Lessons learned from scaling a product team. There’s been lots written about how Internet business should build software, from books like The Lean Start-Up, and posts from Google Ventures, but not many examples where startups open up their process and show how it really happens.
Back in 2013, Spotify talked about how they build, but other detailed examples are hard to find. Maybe that’s because it’s a messy reality and people can be uncomfortable sharing that in public. Given the abundance of abstracted advice, primarily from advisors rather than operators, and lack of actual examples happening from fast growing startups, we thought it would be valuable to share more about how we work at Intercom.
In the last 12-18 months, over dozens of releases from incremental improvements to huge redesigns, we’ve learned a lot about scaling a product building team, and the nitty gritty involved in getting valuable product out the door as fast as possible. Our process is broken down into four main areas: Product Managing your job hunt. Product managers come from a lot of different backgrounds — startups, consulting, software engineering, QA,… which are all relevant to the position.
So what is the best way to break into product management? Short answer is to show that you are already doing a product manager’s job. If you’re in one of these positions, take over some broader responsibilities corresponding to a PM’s job. “There’s a catch 22 about product management roles. The PM Interview - practice product manager interview questions. Understanding the User in User Experience. What is UX Design? Managing Tensions In Online Marketplaces. Online marketplaces are undergoing a Renaissance as entrepreneurs innovate on an entirely new generation of them.
But as I’ve argued before the same core principles of maintaining them apply. Specifically, I believe all of these marketplaces need to nurture and manage conditions of “perfect competition” to thrive. A big part of managing two-sided marketplaces involves managing tensions between the two, often opposing “sides”. Typically these are consumers on one side and micro-entrepreneurs or small businesses on the other. Depending on the type of marketplace it is, this tension could be between buyers and sellers (Amazon, eBay, etc.); diners and reviewers and restaurants and establishments (OpenTable, Yelp); guests and hosts (Airbnb); riders & drivers (Lyft, Uber); and so on. These two sides are wholly reliant on each other, yet also have different perspectives and interests that have the potential for tension and conflict.
Featured Image: 周小逸 Ian/Flickr UNDER A CC BY 2.0 LICENSE. Through The Fire: What TaskRabbit Learned From Its Big Backlash. “Right after we launched the new TaskRabbit, not everyone was happy.”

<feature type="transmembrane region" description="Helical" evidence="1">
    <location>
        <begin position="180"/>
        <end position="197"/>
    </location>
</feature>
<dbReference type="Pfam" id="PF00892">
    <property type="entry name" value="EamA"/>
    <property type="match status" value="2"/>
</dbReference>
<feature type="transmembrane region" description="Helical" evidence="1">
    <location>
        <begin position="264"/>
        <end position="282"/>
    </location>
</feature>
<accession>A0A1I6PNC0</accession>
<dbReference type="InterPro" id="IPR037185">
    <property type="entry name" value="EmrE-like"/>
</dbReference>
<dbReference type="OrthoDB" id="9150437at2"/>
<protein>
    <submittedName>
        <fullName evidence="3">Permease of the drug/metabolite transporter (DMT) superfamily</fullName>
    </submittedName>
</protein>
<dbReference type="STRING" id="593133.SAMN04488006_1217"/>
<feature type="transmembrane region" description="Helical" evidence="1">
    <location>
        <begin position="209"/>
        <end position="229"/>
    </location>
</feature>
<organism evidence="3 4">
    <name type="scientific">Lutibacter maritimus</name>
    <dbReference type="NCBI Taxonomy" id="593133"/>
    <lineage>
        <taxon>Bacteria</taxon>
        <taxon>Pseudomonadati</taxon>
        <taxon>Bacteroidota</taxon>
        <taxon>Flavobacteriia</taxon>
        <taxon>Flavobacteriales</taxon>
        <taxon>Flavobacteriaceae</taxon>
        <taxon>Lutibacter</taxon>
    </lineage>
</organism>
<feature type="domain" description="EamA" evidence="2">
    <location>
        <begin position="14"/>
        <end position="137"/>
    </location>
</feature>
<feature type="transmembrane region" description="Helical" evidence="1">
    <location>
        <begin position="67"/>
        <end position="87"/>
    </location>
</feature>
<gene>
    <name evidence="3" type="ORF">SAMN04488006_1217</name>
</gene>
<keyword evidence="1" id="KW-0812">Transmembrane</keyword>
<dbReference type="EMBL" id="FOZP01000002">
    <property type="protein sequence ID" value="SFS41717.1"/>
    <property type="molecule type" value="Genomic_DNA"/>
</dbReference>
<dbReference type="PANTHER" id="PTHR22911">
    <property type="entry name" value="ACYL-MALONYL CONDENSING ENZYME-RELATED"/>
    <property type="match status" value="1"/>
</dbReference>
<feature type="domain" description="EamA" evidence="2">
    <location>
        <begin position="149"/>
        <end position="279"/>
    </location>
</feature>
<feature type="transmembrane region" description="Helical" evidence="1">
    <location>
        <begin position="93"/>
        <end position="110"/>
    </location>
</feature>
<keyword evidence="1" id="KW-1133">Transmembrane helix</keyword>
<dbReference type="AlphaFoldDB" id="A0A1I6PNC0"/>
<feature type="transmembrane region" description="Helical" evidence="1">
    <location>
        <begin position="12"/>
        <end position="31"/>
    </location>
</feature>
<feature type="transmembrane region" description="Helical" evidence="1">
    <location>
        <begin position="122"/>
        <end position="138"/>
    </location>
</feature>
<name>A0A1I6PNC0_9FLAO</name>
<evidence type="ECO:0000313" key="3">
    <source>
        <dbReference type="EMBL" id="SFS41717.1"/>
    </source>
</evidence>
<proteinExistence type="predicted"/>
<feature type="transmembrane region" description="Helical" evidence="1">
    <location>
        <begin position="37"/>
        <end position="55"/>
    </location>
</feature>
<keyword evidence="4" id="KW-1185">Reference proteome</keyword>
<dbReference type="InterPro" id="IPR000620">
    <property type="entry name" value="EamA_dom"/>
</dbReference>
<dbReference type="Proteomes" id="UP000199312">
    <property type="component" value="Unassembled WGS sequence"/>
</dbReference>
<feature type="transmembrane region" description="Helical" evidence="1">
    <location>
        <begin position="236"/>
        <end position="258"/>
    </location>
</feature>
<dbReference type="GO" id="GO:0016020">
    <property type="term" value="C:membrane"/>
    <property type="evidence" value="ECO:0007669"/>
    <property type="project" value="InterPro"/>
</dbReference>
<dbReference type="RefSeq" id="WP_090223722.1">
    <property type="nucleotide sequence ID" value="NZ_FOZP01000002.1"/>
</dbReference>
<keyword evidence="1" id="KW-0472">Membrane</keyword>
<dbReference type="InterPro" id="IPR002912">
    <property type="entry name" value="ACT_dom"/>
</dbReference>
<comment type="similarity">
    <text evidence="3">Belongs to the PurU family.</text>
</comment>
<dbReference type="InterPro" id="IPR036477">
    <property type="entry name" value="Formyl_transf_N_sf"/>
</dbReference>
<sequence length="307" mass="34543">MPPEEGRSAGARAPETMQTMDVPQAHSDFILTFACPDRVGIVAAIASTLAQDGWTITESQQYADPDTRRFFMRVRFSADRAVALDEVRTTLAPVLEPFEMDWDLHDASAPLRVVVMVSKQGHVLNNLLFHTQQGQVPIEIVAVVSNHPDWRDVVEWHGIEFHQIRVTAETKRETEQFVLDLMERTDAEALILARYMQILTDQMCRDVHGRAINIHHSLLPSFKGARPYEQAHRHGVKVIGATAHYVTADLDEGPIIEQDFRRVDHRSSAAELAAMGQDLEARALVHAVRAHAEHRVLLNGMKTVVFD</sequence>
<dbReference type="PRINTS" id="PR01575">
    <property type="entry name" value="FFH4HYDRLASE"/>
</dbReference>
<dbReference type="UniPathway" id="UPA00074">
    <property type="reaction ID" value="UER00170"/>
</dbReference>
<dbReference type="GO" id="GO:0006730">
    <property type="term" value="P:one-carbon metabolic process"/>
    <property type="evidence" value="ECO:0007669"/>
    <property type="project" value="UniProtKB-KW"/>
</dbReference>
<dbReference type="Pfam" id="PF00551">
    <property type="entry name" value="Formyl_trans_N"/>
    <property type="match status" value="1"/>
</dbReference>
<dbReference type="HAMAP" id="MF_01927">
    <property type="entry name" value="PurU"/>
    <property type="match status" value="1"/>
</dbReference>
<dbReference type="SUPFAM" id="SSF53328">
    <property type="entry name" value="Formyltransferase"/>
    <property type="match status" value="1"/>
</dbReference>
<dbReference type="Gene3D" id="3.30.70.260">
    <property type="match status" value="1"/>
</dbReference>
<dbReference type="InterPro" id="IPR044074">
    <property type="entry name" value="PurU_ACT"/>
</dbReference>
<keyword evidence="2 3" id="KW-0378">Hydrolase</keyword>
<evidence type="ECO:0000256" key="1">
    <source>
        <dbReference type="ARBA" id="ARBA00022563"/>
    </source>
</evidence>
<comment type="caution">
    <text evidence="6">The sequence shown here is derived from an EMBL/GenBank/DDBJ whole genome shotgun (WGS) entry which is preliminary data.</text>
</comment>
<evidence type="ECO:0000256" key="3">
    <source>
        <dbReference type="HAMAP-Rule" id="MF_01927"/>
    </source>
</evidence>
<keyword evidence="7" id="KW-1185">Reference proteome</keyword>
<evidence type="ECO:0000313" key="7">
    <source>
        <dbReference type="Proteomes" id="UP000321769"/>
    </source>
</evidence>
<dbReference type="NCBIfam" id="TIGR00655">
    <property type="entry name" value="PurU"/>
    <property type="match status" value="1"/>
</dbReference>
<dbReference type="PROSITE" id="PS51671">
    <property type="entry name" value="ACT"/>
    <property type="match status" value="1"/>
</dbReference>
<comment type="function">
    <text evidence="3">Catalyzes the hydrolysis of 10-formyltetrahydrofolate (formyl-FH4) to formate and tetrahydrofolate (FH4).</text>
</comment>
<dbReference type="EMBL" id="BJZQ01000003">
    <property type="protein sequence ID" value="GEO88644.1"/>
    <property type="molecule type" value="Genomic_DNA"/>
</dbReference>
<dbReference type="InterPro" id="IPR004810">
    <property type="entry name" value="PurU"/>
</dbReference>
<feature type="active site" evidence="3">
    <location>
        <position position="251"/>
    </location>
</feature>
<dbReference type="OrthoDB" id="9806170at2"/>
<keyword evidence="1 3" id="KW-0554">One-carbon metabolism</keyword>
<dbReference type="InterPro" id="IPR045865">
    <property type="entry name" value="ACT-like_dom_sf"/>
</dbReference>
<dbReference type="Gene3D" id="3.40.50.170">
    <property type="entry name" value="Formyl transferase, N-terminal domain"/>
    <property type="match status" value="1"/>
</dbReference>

After years of being a CEO, Leah Busque knows to choose her words carefully. But speaking with her in person at a conference room in TaskRabbit’s San Francisco headquarters, it’s apparent in her voice and demeanor that she knows she’s making an understatement. It’s hard to imagine that there was anything happy about the backlash that occurred after TaskRabbit rolled out a dramatically different version of its platform on July 10, 2014. Sitting across the table, Jamie Viggiano, TaskRabbit’s vice president of marketing who has been in the business for nearly 15 years, is more blunt. “The hardest part was the first four to six weeks after the launch,” she said. “We were like, man, this is brutal.
Making the change What made it even harder is that no one quite saw it coming. “When we first thought of making these changes in late 2013, we didn’t take it lightly. It all seemed to be going well — that is, until it wasn’t. Google Ventures workshop: Lean product management. How to hire a product manager - by Ken Norton. By Ken Norton Partner, Google Ventures (former Group PM, Google) It's been a while since I was hiring at a startup, and recruiting at a startup is very different from hiring at a big company.
At Yahoo! Search, it seemed like we were constantly hiring. I did an average of 5-8 interviews a week. I started my career as an engineer and advanced pretty quickly into engineering management. Remember buddy, nobody asked you to show up Product management may be the one job that the organization would get along fine without (at least for a good while). 1. So what do I look for in a PM? 2. Some managers I've known insist on hiring only PMs with computer science degrees. Why did you decide to move from engineering to product management?